Fifteensquared

Never knowingly undersolved.

Independent 7252 by Dac

Posted by nmsindy on January 13th, 2010

nmsindy.

Excellent puzzle, solving time 26 mins, lots of puns in the classic crossword style.

Not sure if it is just coincidence but each symmetrical pair of 13-letter entries seemed somewhat similar to each other.    Not sure if that was intended.

* = anagram  < = reversed

ACROSS

1 HIGH CAMP      Def:  greatly affected

5 A LA SKA

9 AD (V) EN  TURE   (true)*

11 S (L)OTH    (shot)*

12 SO LO (IS) T

13 SMACKER    Double definition    peck = kiss

14 S (MALL) POTATOES     (OAPs set to)*     Great surface.     Not much money

16  EMBARRASSMENT    Double definition.    In similar country to 14.

20 CRO ATIA   “Crow Asia”

21 AIR BASE    Pun on ‘service’  ie garage or fighting services

23 DJ INN

24 THIRD RAIL    Double definition

25 SON NET

26 U NAM USED   (Man U)<

DOWN

1 H OARS (rows) wifE       I thought this was very good indeed

2 GAVE L

3 CANT IN A      Bar in eg Spain

4 MOUNT PLEAS ANT     Sorting office in London

6 L (A SCAL) A     Opera house in Milan    pascal = unit of pressure  (p)ascal

7 STOCK PORT

8 APHORISM    Very cleverly hidden, with clue suggesting a possible anagram

10 E(US) TON ‘S  TATI (film director) ON (working)    Like 4, a London building.   Pun on ‘training’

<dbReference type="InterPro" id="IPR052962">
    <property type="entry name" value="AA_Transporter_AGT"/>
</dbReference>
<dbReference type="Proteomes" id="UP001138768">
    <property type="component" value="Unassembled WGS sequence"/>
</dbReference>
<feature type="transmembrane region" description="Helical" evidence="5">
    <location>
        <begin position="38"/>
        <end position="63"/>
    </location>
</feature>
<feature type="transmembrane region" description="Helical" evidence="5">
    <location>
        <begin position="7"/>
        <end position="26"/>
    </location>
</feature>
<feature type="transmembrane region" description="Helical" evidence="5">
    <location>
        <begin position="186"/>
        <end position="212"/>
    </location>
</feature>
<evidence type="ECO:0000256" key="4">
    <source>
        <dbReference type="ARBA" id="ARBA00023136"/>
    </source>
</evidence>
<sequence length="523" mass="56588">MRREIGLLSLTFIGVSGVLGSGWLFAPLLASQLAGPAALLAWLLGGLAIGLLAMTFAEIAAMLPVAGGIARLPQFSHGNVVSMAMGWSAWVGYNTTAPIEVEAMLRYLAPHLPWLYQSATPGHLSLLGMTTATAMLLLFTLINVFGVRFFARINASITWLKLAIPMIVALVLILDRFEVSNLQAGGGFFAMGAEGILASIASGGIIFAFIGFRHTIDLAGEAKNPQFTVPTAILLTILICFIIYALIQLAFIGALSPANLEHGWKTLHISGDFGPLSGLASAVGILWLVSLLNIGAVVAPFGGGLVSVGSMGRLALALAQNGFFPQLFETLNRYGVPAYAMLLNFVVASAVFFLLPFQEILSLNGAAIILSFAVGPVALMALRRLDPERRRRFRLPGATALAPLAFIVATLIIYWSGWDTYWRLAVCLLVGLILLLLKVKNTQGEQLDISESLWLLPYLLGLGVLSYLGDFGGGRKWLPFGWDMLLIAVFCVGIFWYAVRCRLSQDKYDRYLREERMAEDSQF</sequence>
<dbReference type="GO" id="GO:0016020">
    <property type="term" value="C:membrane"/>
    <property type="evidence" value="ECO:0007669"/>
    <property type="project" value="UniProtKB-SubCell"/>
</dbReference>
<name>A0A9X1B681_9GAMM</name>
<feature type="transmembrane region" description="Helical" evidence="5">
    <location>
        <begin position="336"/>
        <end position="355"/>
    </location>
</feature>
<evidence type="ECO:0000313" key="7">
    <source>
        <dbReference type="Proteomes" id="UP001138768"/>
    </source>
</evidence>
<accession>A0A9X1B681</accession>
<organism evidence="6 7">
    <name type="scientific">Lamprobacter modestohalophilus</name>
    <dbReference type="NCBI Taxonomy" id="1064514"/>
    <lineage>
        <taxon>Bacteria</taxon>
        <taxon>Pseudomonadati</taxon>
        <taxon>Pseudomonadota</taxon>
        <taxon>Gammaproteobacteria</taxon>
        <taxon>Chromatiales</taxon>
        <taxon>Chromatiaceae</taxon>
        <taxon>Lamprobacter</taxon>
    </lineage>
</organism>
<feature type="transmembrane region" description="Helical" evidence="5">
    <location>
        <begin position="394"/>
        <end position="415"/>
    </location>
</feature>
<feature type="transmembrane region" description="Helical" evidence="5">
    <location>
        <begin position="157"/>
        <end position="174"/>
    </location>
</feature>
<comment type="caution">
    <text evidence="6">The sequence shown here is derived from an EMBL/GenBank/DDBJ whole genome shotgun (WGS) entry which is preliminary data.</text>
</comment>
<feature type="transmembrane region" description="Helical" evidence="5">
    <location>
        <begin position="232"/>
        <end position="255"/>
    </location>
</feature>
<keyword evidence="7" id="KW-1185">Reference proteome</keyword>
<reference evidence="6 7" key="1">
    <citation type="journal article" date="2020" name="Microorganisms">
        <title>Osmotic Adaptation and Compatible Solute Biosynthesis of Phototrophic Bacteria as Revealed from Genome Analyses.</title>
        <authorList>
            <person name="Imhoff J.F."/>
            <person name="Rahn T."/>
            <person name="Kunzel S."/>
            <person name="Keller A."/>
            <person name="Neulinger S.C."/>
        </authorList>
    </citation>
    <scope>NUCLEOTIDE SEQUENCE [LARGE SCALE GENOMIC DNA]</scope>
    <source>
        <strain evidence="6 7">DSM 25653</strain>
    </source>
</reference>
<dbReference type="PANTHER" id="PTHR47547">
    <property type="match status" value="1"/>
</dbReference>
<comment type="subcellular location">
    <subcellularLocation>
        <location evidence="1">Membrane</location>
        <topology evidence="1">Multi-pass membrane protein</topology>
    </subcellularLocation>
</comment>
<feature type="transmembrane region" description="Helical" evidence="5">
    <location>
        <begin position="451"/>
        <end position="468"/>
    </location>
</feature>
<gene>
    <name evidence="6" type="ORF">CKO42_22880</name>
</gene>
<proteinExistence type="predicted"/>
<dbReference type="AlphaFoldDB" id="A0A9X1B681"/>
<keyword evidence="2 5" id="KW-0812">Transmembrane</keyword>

14 SUBTOPIAN   (a pub is not)*    urban development spreading into the countryside

15 ME Ruin CEDES

17 R (ETINU) E    unite<   = join “up”     Very good

18 E (A RLDO) M     (lord)*

19 HE (ALE) D

22 Afghanistan’s leader = first letter   DAMS.      Two early Presidents of the US, father and son, were called Adams

3 Responses to “Independent 7252 by Dac”

  1. NealH says:

    I was stumped by third rail, I’m afraid. I’ve never heard the expression – didn’t think Americans even knew what trains were. A bit of disappointment since I got most of the rest fairly easily.

  2. nmsindy says:

    The second meaning is a US usage ie an issue politicians would be wise to keep away from.

  3. NealH says:

    Yes, that’s what I gathered from reading the dictionary entry. I assume it’s derived from the railways though, which seems a bit odd when the US doesn’t seem to have much in the way of electric rail infrastructure.

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